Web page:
Dead but not Forgotten in China

Yesterday was Qing Ming Jie, which is called the Grave Sweeping Festival in English. The translated name gives no indication to the meaning of the Chinese words, which has more to do with a certain point on the lunar calendar, but it does help outsiders get the jist of the occasion.

All across China, or for the vast majority that falls under the influence of thousands and thousands of years of tradition and practice, families and individuals  do their best to go to the graves of their ancestors. The name Grave Sweeping Festival comes from the activities of the visitors to the cemeteries, which focus on maintenence of and care for the tomb, and making sure the spirits of the great grandfather and great-great grandfathers are happy with the condition of their earthly monument.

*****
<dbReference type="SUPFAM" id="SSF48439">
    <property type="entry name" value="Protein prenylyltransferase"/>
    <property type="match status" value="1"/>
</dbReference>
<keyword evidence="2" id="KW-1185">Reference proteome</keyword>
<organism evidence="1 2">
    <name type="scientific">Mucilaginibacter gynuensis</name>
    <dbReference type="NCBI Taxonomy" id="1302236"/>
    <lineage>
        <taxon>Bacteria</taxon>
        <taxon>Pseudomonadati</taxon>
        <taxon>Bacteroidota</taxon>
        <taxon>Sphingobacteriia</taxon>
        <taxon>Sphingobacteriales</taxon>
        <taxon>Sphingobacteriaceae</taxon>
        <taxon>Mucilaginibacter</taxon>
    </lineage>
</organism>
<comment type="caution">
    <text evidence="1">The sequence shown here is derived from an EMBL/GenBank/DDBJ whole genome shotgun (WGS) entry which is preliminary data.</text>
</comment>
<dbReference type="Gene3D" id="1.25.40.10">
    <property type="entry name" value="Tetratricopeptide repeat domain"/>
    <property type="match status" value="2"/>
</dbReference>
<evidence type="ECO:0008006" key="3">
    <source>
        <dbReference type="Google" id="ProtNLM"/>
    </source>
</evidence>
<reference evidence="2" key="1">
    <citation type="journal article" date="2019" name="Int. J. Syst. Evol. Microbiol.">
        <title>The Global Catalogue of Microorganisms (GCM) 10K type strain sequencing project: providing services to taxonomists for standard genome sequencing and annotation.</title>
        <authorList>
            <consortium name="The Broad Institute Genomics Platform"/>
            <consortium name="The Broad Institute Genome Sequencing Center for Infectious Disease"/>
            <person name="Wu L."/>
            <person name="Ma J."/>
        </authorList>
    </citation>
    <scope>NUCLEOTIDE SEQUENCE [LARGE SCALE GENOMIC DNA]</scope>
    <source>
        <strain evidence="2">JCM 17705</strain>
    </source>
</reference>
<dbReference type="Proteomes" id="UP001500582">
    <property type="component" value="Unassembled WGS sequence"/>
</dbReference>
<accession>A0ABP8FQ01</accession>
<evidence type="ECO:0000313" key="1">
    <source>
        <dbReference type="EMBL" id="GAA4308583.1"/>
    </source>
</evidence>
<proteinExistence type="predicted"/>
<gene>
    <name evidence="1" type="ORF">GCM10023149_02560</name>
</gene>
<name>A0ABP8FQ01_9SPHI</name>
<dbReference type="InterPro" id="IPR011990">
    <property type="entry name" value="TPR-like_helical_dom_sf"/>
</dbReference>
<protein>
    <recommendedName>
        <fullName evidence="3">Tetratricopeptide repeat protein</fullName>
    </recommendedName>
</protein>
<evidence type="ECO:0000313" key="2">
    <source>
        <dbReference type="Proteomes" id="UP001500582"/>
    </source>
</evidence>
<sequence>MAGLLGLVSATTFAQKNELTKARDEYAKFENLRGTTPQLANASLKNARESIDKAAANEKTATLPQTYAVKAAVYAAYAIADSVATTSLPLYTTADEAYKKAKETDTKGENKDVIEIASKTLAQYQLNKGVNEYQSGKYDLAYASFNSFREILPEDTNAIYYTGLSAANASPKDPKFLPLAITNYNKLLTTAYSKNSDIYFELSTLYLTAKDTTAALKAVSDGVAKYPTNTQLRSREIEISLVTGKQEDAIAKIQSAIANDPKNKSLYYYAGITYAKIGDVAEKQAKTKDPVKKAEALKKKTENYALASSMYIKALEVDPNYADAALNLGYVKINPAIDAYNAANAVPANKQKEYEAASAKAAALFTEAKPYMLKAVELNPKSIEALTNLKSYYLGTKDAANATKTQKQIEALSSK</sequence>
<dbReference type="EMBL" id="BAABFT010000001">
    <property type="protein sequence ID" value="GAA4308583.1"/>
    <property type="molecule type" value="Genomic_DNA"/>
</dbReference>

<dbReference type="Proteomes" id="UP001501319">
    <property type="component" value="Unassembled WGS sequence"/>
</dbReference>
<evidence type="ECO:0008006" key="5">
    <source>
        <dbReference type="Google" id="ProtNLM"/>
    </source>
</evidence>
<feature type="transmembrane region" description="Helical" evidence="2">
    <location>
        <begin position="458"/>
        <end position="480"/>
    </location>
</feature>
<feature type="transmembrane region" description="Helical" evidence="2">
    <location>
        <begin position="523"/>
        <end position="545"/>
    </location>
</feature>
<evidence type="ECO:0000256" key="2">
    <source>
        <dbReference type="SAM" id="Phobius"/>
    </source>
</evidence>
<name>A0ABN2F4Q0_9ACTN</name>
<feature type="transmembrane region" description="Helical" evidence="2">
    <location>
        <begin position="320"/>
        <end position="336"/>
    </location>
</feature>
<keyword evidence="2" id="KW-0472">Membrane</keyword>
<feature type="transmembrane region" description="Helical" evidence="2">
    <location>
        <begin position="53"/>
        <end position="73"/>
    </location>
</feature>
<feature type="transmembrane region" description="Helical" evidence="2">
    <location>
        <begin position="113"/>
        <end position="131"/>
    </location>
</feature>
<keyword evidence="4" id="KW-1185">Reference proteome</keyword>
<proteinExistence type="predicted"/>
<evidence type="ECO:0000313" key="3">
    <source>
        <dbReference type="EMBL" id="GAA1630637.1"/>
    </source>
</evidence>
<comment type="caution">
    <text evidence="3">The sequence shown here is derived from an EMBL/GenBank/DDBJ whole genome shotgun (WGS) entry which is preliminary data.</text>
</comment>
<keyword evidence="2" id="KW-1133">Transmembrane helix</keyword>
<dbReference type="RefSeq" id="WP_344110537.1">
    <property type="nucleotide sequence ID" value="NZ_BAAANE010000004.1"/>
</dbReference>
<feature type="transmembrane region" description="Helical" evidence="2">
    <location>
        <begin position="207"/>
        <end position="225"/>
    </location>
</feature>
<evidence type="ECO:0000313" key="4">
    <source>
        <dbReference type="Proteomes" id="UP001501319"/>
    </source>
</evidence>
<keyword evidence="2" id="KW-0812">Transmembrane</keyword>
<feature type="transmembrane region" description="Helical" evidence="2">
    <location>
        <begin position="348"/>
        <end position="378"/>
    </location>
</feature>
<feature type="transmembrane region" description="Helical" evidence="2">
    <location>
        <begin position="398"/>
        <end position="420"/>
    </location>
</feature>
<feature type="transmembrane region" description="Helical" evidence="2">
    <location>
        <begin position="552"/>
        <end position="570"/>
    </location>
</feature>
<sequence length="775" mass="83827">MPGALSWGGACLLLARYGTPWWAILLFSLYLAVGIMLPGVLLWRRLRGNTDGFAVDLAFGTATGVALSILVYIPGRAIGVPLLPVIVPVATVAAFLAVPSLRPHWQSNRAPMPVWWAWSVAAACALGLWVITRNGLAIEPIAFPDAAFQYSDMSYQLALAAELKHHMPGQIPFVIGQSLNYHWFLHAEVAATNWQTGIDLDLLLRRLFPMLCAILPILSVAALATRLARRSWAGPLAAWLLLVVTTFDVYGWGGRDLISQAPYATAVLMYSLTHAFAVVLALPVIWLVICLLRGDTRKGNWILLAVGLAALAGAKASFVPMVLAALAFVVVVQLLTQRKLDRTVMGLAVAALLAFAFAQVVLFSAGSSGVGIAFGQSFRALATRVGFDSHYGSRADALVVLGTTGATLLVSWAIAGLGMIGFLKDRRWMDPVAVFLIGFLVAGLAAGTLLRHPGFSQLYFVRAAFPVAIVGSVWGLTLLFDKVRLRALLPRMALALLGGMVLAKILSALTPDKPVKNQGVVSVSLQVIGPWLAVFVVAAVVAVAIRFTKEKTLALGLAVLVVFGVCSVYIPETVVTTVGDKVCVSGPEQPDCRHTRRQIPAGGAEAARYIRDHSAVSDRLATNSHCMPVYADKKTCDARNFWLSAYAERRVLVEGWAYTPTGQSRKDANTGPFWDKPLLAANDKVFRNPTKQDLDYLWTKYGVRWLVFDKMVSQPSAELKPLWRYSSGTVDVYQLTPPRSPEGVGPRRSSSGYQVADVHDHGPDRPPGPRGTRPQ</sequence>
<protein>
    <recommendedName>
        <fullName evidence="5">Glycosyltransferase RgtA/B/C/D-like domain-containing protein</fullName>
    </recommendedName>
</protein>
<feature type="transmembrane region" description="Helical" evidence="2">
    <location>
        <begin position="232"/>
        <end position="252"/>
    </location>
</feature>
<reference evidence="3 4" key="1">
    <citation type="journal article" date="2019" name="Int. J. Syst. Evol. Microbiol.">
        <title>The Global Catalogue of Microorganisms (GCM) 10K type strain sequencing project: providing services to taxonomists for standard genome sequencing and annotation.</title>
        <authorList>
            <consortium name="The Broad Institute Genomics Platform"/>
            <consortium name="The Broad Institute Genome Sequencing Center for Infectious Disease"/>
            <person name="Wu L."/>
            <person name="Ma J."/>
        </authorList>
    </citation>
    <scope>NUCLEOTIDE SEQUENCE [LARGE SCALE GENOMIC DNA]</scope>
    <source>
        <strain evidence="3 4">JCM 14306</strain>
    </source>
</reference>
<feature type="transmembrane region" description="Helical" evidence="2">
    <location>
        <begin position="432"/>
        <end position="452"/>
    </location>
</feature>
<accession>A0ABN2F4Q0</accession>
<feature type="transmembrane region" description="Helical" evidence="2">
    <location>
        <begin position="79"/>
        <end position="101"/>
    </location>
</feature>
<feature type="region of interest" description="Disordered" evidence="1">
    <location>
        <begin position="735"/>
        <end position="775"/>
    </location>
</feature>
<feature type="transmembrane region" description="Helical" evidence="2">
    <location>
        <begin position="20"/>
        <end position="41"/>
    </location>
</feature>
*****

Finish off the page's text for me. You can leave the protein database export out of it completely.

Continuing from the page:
As it is in every place that I have been in South East Asia, which is home to such a rich abundance of diversity and such long histories, one of the more interesting things to observe (and participate in) is the way that relatively new religious and social practices merge with, change with and in turn change traditions that carry over from the thousands of years of civilizations and cultural mixing. For example, the province of Yunnan has a very large Islamic population. As it was in Java, Indonesia, the Islamic faith has been successful because it has found a way to coexist with the cultures it is adopted by. Many of the Muslims visited the graves of their ancestors on Qing Ming Jie, though certainly with a special approach. The diversity of this part of China is one of the many reasons that I tried not to have too many expectations or pre-determined conceptions of my new-temporary home – most of them would have been way off…

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